Use symbol when the set of values is restricted, e.g., exchange names, or tickers. Symbols are faster for comparison operations (and that means lookup as well).

See string interning.

How can I group all (other) columns?

Short Answer

xgroup.

Explanation

When you write a grouping query (i.e., one with a by clause) that lists columns in its select clause, the result nests all of the values from the selected columns. However, if no columns are listed in the select clause, the result only includes each column's last value for each key.

For example, consider the following table:

trade: ([] time:  `time$   ();
           sym:   `symbol$ ();
           price: `float$  ();
           size:  `int$    ());

`trade insert (09:30:00t + til 1000;
               1000 # 10 ? `3;
               10.0 + 1000 ? 15.0;
               100 + 100 * 1000 ? 10);

If we execute a query with a column in its select clause, the result is nested:

q)select price by sym from trade
sym| price                                         ..
---| ----------------------------------------------..
dgh| 13.68204 18.47666 19.59256 23.92803 12.75742 2..
dmo| 19.39943 19.1779  12.71798 10.9528  24.89916 2..
ekh| 22.16764 19.13283 23.42802 11.1409  24.42824 1..
gap| 16.33531 11.47509 13.90435 16.40958 22.59581 2..
log| 23.23925 17.83933 21.00673 14.97167 18.14587 1..
q)

However, if the select clause is empty, then the query returns only the last item from each group:

q)select by sym from trade
sym| time         price    size
---| --------------------------
dgh| 09:30:00.992 22.55807 1000
dmo| 09:30:00.999 22.72169 1000
ekh| 09:30:00.993 24.27423 300 
gap| 09:30:00.995 20.08908 900 
log| 09:30:00.998 24.42545 600 
q)

Usually, this behavior is what you want. However, if you want to group all columns (except the grouping column), you have two options:

1. List each column explicitly in your select clause,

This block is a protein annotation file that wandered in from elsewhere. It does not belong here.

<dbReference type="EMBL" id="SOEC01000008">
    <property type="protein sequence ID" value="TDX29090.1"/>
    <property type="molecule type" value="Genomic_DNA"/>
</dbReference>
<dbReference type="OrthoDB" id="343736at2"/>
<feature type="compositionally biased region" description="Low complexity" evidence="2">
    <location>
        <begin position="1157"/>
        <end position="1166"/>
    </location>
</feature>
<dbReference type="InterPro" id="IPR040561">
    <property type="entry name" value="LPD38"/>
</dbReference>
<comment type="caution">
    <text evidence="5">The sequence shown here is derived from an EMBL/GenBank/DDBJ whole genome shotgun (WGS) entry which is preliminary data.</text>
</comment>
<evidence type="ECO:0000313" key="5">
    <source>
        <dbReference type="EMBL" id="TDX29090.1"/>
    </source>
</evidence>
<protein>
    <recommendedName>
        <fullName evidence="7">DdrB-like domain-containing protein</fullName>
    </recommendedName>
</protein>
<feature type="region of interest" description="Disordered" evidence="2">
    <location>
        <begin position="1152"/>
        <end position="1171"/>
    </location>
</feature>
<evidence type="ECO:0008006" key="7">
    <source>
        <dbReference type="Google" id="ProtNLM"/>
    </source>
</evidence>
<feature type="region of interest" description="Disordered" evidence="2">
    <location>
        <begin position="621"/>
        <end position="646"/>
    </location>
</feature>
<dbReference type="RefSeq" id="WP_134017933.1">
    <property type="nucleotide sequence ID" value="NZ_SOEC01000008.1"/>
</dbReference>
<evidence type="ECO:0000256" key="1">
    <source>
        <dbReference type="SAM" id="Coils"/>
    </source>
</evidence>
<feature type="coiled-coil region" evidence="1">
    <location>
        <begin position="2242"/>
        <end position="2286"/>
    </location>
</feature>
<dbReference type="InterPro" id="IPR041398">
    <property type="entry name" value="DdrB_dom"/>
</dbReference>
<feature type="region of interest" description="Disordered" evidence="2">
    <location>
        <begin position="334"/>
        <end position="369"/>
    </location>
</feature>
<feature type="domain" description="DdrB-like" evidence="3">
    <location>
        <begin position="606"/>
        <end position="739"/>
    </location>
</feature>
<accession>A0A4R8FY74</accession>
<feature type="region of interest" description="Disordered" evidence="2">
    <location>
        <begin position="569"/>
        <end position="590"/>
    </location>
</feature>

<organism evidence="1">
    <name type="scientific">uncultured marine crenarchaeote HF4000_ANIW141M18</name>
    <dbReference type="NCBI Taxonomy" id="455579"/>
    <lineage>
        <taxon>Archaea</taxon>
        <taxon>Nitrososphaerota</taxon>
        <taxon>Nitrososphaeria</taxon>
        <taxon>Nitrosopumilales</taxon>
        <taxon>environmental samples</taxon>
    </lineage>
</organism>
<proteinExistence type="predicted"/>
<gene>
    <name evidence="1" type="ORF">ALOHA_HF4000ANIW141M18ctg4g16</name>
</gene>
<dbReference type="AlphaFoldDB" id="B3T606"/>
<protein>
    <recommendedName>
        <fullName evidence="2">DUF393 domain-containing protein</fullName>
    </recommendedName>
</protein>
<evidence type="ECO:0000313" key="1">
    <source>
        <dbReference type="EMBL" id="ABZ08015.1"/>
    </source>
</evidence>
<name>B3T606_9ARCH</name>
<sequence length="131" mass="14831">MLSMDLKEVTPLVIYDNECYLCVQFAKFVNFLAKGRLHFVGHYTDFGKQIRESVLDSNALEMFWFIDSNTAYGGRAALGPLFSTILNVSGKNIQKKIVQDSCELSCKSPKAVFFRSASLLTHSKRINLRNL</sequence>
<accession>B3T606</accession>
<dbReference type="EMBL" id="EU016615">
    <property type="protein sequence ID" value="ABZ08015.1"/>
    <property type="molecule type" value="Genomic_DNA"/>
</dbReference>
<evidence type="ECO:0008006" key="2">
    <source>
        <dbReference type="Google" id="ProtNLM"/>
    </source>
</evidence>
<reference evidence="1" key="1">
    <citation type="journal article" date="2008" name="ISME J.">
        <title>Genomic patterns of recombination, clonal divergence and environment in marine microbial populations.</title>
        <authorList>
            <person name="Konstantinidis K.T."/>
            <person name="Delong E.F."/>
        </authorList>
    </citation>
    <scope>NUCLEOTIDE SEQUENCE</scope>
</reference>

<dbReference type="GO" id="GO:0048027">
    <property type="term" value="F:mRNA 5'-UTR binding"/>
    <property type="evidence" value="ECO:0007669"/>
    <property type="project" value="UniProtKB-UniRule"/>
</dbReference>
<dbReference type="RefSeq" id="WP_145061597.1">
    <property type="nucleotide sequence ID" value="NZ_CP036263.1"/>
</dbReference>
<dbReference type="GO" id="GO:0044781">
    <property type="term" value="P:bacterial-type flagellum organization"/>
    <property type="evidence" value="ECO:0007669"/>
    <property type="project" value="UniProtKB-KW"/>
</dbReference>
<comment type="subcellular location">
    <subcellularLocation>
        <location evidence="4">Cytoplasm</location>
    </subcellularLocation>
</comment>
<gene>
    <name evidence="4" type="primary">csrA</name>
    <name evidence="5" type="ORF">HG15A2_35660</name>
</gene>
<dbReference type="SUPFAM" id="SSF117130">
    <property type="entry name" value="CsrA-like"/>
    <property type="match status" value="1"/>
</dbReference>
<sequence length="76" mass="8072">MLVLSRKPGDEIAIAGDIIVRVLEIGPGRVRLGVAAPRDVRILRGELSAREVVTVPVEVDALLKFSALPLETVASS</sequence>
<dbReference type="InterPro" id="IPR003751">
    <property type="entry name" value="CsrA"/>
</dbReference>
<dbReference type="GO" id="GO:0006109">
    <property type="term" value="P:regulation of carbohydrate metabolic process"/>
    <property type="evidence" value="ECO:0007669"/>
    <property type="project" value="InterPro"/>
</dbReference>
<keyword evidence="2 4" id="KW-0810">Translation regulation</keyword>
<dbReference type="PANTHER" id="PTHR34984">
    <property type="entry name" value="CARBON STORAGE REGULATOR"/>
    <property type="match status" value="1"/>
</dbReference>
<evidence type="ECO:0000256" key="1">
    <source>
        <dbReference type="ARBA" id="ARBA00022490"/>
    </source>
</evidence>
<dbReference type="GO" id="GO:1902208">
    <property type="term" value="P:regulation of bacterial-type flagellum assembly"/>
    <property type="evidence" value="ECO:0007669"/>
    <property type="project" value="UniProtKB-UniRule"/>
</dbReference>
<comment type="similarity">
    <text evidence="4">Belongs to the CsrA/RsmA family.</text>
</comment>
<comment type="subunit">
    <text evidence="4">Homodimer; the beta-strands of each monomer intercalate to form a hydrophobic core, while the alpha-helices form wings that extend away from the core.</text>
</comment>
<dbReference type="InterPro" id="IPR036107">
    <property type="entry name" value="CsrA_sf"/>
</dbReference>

q)select time, price, size by sym from trade
sym| time                                          ..
---| ----------------------------------------------..
dgh| 09:30:00.002 09:30:00.012 09:30:00.022 09:30:0..
dmo| 09:30:00.009 09:30:00.019 09:30:00.029 09:30:0..
ekh| 09:30:00.003 09:30:00.013 09:30:00.023 09:30:0..
gap| 09:30:00.005 09:30:00.015 09:30:00.025 09:30:0..
log| 09:30:00.008 09:30:00.018 09:30:00.028 09:30:0..
q)

or,

2. Use xgroup:

q)`sym xgroup trade
sym| time                                          ..
---| ----------------------------------------------..
pln| 09:30:00.000 09:30:00.010 09:30:00.020 09:30:0..
nch| 09:30:00.001 09:30:00.011 09:30:00.021 09:30:0..
dgh| 09:30:00.002 09:30:00.012 09:30:00.022 09:30:0..
ekh| 09:30:00.003 09:30:00.013 09:30:00.023 09:30:0..
ojn| 09:30:00.004 09:30:00.014 09:30:00.024 09:30:0..
q)

The more columns your table has, the more attractive xgroup will be. However, every time we tried, xgroup was slightly slower:

q)\t do[10000; select time, price, size by sym from trade]
246
q)\t do[10000; `sym xgroup trade]
275

On the other hand, if you want the code in question to be generically applied to several tables, xgroup is much better than the alternatives.

Notice that xgroup, in contrast to select by, does not sort the result by its key. If you need the rows sorted by key, follow xgroup with xasc:

q)`sym xasc `sym xgroup trade
sym| time                                          ..
---| ----------------------------------------------..
dgh| 09:30:00.002 09:30:00.012 09:30:00.022 09:30:0..
dmo| 09:30:00.009 09:30:00.019 09:30:00.029 09:30:0..
ekh| 09:30:00.003 09:30:00.013 09:30:00.023 09:30:0..
gap| 09:30:00.005 09:30:00.015 09:30:00.025 09:30:0..
log| 09:30:00.008 09:30:00.018 09:30:00.028 09:30:0..
q)

The cost of the sort will make the xgroup significantly slower than using select:

q)\t do[10000; `sym xasc `sym xgroup trade]
479